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Iraqi troops laced the sky over Baghdad with anti-aircraft fire Tuesday, but there was no indication of a new U.S. attack, and an Iraqi official said the gunners might have fired on one of their own planes by mistake.

The shooting underscored the tension gripping Baghdad since Sunday's U.S. missile attack on the Iraqi intelligence headquarters, which killed eight civilians. Government-controlled news media warned Tuesday of a showdown with the United States.An Iraqi Information Ministry official, reached by telephone from Amman, Jordan, said there were reports an Iraqi reconnaissance plane or a fighter jet had been hit by Tuesday's anti-aircraft fire. The official, who spoke on condition of anonymity, said that report had not been confirmed.

Other Information Ministry officials said the shooting could be heard throughout the city in the early afternoon.

U.S. officials in Washington had no comment on the incident.

American warships fired cruise missiles Sunday at the Iraqi intelligence center to punish Iraq for allegedly sending bombers to try to assassinate former President George Bush during a visit to Kuwait in April.

The Los Angeles Times said Tuesday that American intelligence concluded President Saddam Hussein ordered the plot. The Times quoted unidentified senior government officials as saying the evidence of Saddam's involvement was circumstantial but compelling.

"The thought is that clearly this kind of operation could not have taken place without the knowledge of and acquiescence of Saddam Hussein," the official said.

U.S. analysts said they doubted Saddam's ability to carry out terrorism suffered more than a temporary setback from Sunday's missile attack.

"You knock down their buildings, they just rebuild," said David Kay, who headed a U.N. weapons team that inspected Iraq's nuclear program after the 1991 gulf war.

Iraq has vowed to retaliate, and the United States has warned it will respond in kind if Saddam's military takes any such action.

The Iraqi media Tuesday kept up Saddam's defiant line and told Iraqis to prepare for a new, long confrontation.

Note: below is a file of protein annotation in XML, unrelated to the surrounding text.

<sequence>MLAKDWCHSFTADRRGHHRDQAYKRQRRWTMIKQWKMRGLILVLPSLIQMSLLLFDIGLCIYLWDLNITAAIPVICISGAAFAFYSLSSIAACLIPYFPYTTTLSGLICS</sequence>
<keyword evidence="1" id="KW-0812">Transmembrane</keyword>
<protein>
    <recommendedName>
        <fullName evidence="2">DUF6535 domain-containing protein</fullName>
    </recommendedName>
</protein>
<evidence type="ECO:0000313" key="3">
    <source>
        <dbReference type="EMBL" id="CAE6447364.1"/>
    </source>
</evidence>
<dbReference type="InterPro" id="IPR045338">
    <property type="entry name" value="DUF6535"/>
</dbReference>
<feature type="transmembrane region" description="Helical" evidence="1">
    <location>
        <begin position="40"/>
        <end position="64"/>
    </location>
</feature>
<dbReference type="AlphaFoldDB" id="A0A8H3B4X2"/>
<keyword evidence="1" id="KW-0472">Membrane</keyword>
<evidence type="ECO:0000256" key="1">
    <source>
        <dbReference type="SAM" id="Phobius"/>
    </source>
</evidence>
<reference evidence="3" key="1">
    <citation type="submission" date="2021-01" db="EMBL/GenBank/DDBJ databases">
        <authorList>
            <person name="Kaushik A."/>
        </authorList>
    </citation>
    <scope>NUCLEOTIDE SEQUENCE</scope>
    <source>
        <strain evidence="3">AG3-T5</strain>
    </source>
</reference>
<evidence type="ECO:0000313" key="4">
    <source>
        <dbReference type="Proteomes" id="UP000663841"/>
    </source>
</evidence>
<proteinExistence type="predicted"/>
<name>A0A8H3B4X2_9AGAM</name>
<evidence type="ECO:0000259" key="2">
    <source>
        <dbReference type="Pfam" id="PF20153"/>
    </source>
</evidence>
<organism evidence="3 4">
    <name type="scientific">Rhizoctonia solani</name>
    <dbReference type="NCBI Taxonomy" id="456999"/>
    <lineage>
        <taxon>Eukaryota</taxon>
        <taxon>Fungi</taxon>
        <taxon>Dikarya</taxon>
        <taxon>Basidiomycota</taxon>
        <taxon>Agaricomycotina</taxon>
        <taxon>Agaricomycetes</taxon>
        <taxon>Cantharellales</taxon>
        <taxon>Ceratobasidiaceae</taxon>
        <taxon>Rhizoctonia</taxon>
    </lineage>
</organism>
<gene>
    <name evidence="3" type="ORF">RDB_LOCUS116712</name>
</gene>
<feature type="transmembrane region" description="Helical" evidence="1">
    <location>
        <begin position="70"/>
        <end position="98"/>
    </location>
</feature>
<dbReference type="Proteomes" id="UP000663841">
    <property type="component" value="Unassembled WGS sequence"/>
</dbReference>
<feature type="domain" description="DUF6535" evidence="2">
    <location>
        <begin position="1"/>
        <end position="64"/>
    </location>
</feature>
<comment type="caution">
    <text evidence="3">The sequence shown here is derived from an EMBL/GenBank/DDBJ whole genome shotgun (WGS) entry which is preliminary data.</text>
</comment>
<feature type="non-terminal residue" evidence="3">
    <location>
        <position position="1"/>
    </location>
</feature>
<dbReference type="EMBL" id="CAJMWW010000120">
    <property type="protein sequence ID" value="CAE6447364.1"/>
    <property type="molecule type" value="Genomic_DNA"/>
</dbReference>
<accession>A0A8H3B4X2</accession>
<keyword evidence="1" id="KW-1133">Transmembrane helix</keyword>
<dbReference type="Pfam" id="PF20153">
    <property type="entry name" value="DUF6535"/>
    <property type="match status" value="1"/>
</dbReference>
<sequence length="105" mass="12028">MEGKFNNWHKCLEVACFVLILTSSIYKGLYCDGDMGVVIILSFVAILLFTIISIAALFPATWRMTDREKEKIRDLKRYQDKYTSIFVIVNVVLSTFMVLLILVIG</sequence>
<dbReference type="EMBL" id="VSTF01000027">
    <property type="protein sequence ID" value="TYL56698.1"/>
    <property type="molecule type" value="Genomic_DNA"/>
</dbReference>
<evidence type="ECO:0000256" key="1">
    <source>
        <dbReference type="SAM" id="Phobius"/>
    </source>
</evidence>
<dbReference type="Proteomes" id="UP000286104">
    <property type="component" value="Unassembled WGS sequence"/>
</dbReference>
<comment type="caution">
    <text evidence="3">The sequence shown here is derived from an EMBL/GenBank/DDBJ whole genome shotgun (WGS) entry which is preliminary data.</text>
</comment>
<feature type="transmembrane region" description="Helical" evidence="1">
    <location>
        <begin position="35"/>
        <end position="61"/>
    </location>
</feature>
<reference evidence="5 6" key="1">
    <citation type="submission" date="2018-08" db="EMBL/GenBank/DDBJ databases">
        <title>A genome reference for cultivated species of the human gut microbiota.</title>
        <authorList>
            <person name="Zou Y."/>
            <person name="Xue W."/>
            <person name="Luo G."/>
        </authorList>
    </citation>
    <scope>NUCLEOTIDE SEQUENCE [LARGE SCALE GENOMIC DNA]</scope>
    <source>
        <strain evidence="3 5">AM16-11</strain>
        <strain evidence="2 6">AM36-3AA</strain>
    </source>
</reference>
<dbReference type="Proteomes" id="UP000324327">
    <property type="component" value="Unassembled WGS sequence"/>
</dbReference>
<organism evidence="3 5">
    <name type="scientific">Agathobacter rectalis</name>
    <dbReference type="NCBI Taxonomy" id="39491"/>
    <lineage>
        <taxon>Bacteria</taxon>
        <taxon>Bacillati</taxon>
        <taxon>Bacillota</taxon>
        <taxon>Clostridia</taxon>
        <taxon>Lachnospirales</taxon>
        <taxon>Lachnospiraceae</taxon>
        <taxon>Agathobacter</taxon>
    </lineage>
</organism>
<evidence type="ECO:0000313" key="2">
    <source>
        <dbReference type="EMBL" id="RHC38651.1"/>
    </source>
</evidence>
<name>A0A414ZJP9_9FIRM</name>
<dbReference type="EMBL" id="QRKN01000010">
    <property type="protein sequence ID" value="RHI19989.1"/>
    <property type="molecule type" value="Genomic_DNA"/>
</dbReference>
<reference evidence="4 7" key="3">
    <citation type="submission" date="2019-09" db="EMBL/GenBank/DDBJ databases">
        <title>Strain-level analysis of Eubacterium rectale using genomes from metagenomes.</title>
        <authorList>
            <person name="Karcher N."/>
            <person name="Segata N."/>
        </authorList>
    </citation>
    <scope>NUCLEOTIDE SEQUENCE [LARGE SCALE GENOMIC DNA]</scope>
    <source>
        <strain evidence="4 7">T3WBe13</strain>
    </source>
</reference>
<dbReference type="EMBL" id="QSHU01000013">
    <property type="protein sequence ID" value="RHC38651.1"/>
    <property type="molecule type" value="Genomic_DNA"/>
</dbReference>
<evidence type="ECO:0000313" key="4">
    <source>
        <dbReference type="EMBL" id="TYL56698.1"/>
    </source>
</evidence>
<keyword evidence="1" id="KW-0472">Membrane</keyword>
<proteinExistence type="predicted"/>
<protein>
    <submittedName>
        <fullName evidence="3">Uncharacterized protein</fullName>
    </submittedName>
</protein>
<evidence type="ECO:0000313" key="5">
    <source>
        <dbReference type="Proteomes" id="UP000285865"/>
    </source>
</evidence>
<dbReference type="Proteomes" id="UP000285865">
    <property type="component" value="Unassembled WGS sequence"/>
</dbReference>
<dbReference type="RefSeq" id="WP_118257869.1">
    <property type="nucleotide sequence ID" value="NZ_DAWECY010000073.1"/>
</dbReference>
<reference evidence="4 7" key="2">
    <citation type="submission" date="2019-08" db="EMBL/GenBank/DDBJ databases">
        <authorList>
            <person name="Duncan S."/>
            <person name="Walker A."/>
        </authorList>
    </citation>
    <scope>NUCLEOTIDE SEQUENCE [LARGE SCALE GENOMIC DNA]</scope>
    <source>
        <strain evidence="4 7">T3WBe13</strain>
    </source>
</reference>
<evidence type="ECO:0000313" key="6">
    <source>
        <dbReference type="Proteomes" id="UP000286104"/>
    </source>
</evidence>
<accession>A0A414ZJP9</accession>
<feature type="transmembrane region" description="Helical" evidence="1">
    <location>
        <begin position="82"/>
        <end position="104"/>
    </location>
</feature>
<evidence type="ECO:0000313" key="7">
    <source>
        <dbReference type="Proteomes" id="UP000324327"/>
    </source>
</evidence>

The Defense Ministry's newspaper Qadis-siyah said Iraq ought to strike hard not only against "the United States, but also Israeli, Saudi Arabian and Kuwaiti targets all over the world."

The government daily Al-Jomhuriya said President Clinton ordered the attack "to compensate for the bankruptcy of his domestic and foreign policies after he failed to remedy the economic situation at home and ran into great trouble in Somalia."

In Kuwait, a security police officer testified Monday that an Iraqi agent was ordered to detonate a car bomb in Kuwait City if he failed to use it to kill Bush.

The officer, who may not be identified under court regulations, was testifying on the third day of a trial of 11 Iraqis and three Kuwaitis charged with involvement in the plot. Iraq says it is a fabrication of the Kuwaiti government.

Two defendants have admitted involvement in a plot. The rest have denied any part in it.

"If you can't blow it up at Kuwait University, blow it up in Fahd al-Salem Street," a defendant quoted one of his superiors as saying, the officer told the state security court. The street is a major thoroughfare.

Ten of the 14 suspects are accused of plotting to kill Bush, and two are accused of being accomplices - both crimes punishable by death. A further two are accused of working with some of the defendants in illegally procuring liquor.